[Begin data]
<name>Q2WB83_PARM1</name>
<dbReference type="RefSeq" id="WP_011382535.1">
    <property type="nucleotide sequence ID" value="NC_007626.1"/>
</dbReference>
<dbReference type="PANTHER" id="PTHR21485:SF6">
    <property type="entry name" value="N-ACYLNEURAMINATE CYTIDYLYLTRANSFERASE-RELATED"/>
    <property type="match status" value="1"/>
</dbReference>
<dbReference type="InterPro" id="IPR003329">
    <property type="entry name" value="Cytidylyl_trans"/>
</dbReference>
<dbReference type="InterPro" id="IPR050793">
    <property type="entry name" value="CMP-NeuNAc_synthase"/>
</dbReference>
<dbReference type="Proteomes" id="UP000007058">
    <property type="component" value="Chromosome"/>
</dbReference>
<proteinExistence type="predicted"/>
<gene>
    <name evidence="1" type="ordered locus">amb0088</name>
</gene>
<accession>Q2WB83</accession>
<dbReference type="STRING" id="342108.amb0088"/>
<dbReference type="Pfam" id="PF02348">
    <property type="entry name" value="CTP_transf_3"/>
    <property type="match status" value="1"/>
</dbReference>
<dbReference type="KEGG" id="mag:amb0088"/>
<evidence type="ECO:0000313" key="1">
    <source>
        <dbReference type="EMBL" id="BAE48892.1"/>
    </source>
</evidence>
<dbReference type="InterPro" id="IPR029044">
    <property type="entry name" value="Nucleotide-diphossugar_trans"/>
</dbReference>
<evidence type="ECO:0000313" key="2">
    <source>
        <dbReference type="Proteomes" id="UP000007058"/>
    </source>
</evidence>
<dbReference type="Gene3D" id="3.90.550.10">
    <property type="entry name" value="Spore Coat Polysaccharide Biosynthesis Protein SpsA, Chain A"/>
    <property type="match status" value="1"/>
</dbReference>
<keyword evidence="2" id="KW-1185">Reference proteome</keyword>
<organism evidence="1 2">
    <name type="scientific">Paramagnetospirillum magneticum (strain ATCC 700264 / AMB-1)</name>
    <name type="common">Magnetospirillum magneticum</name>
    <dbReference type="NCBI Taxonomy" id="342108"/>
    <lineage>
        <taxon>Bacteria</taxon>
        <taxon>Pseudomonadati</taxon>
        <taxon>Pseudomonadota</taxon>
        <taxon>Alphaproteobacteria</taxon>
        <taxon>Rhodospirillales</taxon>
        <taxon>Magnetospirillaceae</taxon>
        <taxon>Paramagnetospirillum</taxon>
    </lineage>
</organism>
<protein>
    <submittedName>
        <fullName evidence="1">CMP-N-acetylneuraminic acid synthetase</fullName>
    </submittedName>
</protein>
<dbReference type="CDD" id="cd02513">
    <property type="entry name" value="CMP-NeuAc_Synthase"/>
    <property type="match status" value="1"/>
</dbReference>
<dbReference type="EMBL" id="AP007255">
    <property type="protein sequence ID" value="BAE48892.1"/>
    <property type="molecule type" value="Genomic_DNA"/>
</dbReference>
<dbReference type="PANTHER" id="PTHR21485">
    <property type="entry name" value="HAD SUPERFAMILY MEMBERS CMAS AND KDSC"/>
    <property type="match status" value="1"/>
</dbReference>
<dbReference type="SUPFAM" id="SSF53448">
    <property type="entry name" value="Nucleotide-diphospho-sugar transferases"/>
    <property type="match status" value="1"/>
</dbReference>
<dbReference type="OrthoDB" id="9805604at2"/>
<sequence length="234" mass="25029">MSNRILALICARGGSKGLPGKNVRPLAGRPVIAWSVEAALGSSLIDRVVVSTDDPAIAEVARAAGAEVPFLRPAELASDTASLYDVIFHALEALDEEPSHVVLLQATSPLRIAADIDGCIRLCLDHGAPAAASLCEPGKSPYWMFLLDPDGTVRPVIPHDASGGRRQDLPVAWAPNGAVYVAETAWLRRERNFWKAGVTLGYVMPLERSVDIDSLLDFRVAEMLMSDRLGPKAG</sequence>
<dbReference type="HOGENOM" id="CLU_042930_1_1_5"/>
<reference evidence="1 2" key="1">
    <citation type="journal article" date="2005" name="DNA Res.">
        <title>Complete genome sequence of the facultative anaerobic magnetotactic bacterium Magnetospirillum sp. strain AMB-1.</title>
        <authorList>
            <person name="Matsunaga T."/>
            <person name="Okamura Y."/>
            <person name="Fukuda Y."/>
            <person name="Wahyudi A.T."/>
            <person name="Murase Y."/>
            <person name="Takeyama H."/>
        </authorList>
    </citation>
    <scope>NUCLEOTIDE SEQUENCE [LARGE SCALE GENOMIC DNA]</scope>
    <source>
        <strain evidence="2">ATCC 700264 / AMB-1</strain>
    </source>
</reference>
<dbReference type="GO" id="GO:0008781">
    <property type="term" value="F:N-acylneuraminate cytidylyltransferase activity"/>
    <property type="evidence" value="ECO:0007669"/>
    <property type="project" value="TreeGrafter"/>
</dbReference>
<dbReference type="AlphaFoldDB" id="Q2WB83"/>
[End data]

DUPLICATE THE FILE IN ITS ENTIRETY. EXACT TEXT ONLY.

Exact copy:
<name>Q2WB83_PARM1</name>
<dbReference type="RefSeq" id="WP_011382535.1">
    <property type="nucleotide sequence ID" value="NC_007626.1"/>
</dbReference>
<dbReference type="PANTHER" id="PTHR21485:SF6">
    <property type="entry name" value="N-ACYLNEURAMINATE CYTIDYLYLTRANSFERASE-RELATED"/>
    <property type="match status" value="1"/>
</dbReference>
<dbReference type="InterPro" id="IPR003329">
    <property type="entry name" value="Cytidylyl_trans"/>
</dbReference>
<dbReference type="InterPro" id="IPR050793">
    <property type="entry name" value="CMP-NeuNAc_synthase"/>
</dbReference>
<dbReference type="Proteomes" id="UP000007058">
    <property type="component" value="Chromosome"/>
</dbReference>
<proteinExistence type="predicted"/>
<gene>
    <name evidence="1" type="ordered locus">amb0088</name>
</gene>
<accession>Q2WB83</accession>
<dbReference type="STRING" id="342108.amb0088"/>
<dbReference type="Pfam" id="PF02348">
    <property type="entry name" value="CTP_transf_3"/>
    <property type="match status" value="1"/>
</dbReference>
<dbReference type="KEGG" id="mag:amb0088"/>
<evidence type="ECO:0000313" key="1">
    <source>
        <dbReference type="EMBL" id="BAE48892.1"/>
    </source>
</evidence>
<dbReference type="InterPro" id="IPR029044">
    <property type="entry name" value="Nucleotide-diphossugar_trans"/>
</dbReference>
<evidence type="ECO:0000313" key="2">
    <source>
        <dbReference type="Proteomes" id="UP000007058"/>
    </source>
</evidence>
<dbReference type="Gene3D" id="3.90.550.10">
    <property type="entry name" value="Spore Coat Polysaccharide Biosynthesis Protein SpsA, Chain A"/>
    <property type="match status" value="1"/>
</dbReference>
<keyword evidence="2" id="KW-1185">Reference proteome</keyword>
<organism evidence="1 2">
    <name type="scientific">Paramagnetospirillum magneticum (strain ATCC 700264 / AMB-1)</name>
    <name type="common">Magnetospirillum magneticum</name>
    <dbReference type="NCBI Taxonomy" id="342108"/>
    <lineage>
        <taxon>Bacteria</taxon>
        <taxon>Pseudomonadati</taxon>
        <taxon>Pseudomonadota</taxon>
        <taxon>Alphaproteobacteria</taxon>
        <taxon>Rhodospirillales</taxon>
        <taxon>Magnetospirillaceae</taxon>
        <taxon>Paramagnetospirillum</taxon>
    </lineage>
</organism>
<protein>
    <submittedName>
        <fullName evidence="1">CMP-N-acetylneuraminic acid synthetase</fullName>
    </submittedName>
</protein>
<dbReference type="CDD" id="cd02513">
    <property type="entry name" value="CMP-NeuAc_Synthase"/>
    <property type="match status" value="1"/>
</dbReference>
<dbReference type="EMBL" id="AP007255">
    <property type="protein sequence ID" value="BAE48892.1"/>
    <property type="molecule type" value="Genomic_DNA"/>
</dbReference>
<dbReference type="PANTHER" id="PTHR21485">
    <property type="entry name" value="HAD SUPERFAMILY MEMBERS CMAS AND KDSC"/>
    <property type="match status" value="1"/>
</dbReference>
<dbReference type="SUPFAM" id="SSF53448">
    <property type="entry name" value="Nucleotide-diphospho-sugar transferases"/>
    <property type="match status" value="1"/>
</dbReference>
<dbReference type="OrthoDB" id="9805604at2"/>
<sequence length="234" mass="25029">MSNRILALICARGGSKGLPGKNVRPLAGRPVIAWSVEAALGSSLIDRVVVSTDDPAIAEVARAAGAEVPFLRPAELASDTASLYDVIFHALEALDEEPSHVVLLQATSPLRIAADIDGCIRLCLDHGAPAAASLCEPGKSPYWMFLLDPDGTVRPVIPHDASGGRRQDLPVAWAPNGAVYVAETAWLRRERNFWKAGVTLGYVMPLERSVDIDSLLDFRVAEMLMSDRLGPKAG</sequence>
<dbReference type="HOGENOM" id="CLU_042930_1_1_5"/>
<reference evidence="1 2" key="1">
    <citation type="journal article" date="2005" name="DNA Res.">
        <title>Complete genome sequence of the facultative anaerobic magnetotactic bacterium Magnetospirillum sp. strain AMB-1.</title>
        <authorList>
            <person name="Matsunaga T."/>
            <person name="Okamura Y."/>
            <person name="Fukuda Y."/>
            <person name="Wahyudi A.T."/>
            <person name="Murase Y."/>
            <person name="Takeyama H."/>
        </authorList>
    </citation>
    <scope>NUCLEOTIDE SEQUENCE [LARGE SCALE GENOMIC DNA]</scope>
    <source>
        <strain evidence="2">ATCC 700264 / AMB-1</strain>
    </source>
</reference>
<dbReference type="GO" id="GO:0008781">
    <property type="term" value="F:N-acylneuraminate cytidylyltransferase activity"/>
    <property type="evidence" value="ECO:0007669"/>
    <property type="project" value="TreeGrafter"/>
</dbReference>
<dbReference type="AlphaFoldDB" id="Q2WB83"/>